• Maneuver: Flanking ability. A unit with 1 maneuver value can target the unit directly in front of it; if there's no such unit it can target units diagonal to it. Higher values increases maximum targeting distance by one for each point. Practically, this means that a cavalry unit with x maneuver value could engage any enemy within 2x+1 positions on the front (only one at a time).
  • Support: Support is a percentage value and represents the percentage of damage a unit in the second row can do to enemy units. This means that units such as artillery can do more damage in support than they can on the front line. 3 support means that a unit would do 3 times the damage in the second row than they would if they were on the front-line.
  • Terrain: Terrain gives a negative dice modifier to an attacker's dice roll. Effectively it reduces the amount of damage an attacker can do. The modifier is dependent on the type of terrain.
  • Forts: Forts add a 10% military tactics and discipline bonus to a defending unit per level of fort. In other words, forts reduce the casualties taken by the defender.
  • Military tactics: Reduces strength damage taken.
  • Discipline: Reduces organization damage taken and regained.

Combat

Each round of combat lasts for five days:

  1. Units identify their target: for infantry this will be the unit directly in front of them. If no one is in front, they are allowed to target diagonally. Cavalry can always target diagonally.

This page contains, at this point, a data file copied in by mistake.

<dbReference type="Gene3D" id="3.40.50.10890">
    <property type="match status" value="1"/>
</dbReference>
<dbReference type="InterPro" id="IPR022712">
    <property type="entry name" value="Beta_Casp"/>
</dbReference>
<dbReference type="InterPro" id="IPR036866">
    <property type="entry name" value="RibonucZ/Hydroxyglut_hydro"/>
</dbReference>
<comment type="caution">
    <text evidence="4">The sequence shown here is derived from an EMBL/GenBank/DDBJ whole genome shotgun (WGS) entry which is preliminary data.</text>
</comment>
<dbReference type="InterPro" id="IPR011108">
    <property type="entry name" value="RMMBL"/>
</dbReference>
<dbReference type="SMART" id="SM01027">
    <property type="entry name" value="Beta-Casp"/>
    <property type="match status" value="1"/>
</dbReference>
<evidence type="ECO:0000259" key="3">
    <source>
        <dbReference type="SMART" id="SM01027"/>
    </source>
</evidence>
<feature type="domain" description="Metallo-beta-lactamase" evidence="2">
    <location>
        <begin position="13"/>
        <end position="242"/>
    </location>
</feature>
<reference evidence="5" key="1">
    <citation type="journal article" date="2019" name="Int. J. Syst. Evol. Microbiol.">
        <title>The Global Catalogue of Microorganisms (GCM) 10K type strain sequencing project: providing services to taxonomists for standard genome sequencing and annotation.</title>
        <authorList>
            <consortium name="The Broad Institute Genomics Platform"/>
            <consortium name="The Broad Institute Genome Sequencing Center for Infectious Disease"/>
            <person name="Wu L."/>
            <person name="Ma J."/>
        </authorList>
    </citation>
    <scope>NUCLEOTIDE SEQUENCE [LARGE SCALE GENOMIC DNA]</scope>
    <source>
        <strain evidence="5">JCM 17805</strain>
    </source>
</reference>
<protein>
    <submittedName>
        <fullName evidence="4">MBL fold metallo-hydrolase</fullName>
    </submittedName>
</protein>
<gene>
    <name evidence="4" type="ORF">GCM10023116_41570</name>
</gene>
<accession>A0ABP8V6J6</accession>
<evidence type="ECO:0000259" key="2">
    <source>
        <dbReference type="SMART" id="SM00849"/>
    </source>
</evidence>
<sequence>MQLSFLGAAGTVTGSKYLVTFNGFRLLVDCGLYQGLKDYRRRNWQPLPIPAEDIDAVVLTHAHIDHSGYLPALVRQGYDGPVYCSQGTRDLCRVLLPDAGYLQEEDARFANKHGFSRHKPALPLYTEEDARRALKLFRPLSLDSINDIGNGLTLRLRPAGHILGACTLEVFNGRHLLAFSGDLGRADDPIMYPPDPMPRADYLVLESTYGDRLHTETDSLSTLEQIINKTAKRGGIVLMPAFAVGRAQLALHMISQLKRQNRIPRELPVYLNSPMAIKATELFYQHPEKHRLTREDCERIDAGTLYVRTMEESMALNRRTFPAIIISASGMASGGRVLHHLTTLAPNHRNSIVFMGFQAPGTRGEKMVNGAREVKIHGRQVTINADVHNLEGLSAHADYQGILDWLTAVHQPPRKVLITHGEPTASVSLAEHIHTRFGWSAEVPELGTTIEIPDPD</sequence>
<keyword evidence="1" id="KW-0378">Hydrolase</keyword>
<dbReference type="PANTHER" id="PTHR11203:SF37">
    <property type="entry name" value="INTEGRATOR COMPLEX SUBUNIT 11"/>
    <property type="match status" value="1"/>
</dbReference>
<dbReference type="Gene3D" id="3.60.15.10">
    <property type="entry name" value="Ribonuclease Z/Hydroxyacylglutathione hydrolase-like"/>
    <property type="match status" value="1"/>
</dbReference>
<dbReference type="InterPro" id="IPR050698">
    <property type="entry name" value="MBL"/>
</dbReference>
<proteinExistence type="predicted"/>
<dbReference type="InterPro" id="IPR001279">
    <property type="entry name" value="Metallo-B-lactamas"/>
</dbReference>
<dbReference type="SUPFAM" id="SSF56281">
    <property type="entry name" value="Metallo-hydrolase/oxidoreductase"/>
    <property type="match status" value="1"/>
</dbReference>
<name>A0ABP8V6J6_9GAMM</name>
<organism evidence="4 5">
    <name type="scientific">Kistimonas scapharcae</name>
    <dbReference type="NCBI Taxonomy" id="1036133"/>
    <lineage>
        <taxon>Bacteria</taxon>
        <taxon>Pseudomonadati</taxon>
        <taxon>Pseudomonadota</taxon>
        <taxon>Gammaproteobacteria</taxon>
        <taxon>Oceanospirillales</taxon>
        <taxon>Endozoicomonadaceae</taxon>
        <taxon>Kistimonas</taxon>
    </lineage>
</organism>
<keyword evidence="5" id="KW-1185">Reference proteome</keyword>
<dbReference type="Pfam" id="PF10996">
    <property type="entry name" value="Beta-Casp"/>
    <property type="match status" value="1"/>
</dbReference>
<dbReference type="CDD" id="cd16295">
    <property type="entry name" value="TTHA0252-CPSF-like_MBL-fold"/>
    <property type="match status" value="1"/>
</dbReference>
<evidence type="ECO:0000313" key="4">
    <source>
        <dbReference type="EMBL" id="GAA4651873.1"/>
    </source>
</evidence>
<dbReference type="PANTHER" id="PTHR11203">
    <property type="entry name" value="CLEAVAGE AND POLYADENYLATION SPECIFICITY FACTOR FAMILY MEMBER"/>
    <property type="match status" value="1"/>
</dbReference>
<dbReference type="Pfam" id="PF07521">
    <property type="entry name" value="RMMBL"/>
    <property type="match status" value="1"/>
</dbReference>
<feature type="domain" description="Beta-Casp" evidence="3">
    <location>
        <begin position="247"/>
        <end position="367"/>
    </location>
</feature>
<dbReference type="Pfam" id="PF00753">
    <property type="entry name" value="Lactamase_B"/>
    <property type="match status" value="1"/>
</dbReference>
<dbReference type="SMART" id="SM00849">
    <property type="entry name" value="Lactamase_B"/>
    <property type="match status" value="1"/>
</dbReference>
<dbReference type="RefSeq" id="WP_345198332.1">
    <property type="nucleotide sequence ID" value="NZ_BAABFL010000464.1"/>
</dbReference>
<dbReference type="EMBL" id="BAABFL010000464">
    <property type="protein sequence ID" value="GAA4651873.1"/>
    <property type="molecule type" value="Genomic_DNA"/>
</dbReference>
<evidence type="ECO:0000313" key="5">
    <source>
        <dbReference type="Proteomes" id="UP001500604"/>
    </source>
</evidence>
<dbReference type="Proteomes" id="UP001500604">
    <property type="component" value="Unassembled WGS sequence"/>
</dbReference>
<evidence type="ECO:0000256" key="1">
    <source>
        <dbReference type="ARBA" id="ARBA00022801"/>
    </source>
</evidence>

2. A random die (0 - 9) is rolled for both the attacker and the defender
  3. Modifiers are applied: entrenchments (dig-in), leaders, terrain bonuses, and potential gas attacks
  4. The net difference between the attacking and defending roll determines damage inflicted.
  5. Modifiers are applied: military tactics reduce the damage taken, while organization and strength also modify damage
  6. Damage impacts both strength and organization, and damage occurs simultaneously for both attacker and defender
    1. Organization damage inflicted = Base Damage From Roll * (1 + attack / 10) * (100 / Discipline of Enemy Unit)
    2. Strength damage inflicted = Base Kills From Roll * (1 + attack / 10) / (1 + Enemy's Tactics / 100)
  7. Damage is inflicted to soldier POPs, after being reduced by the country's Military Hospitals modifier.

Retreat

Typically, organization will run out before strength. When this happens, the unit will attempt to retreat. Retreat is only possible into provinces with no enemy presence. This therefore excludes provinces with fights going on! If no avenues of retreat are possible, the unit surrenders and is lost.

War Score

A positive war score is achieved through two primary avenues: winning battles and occupying provinces. The maximum war score that can be achieved through winning battles is 50% in Heart of Darkness and 25% in earlier versions, thus for wars with ambitious war goals such as state acquisition it is necessary to be offensive and occupy territories.

References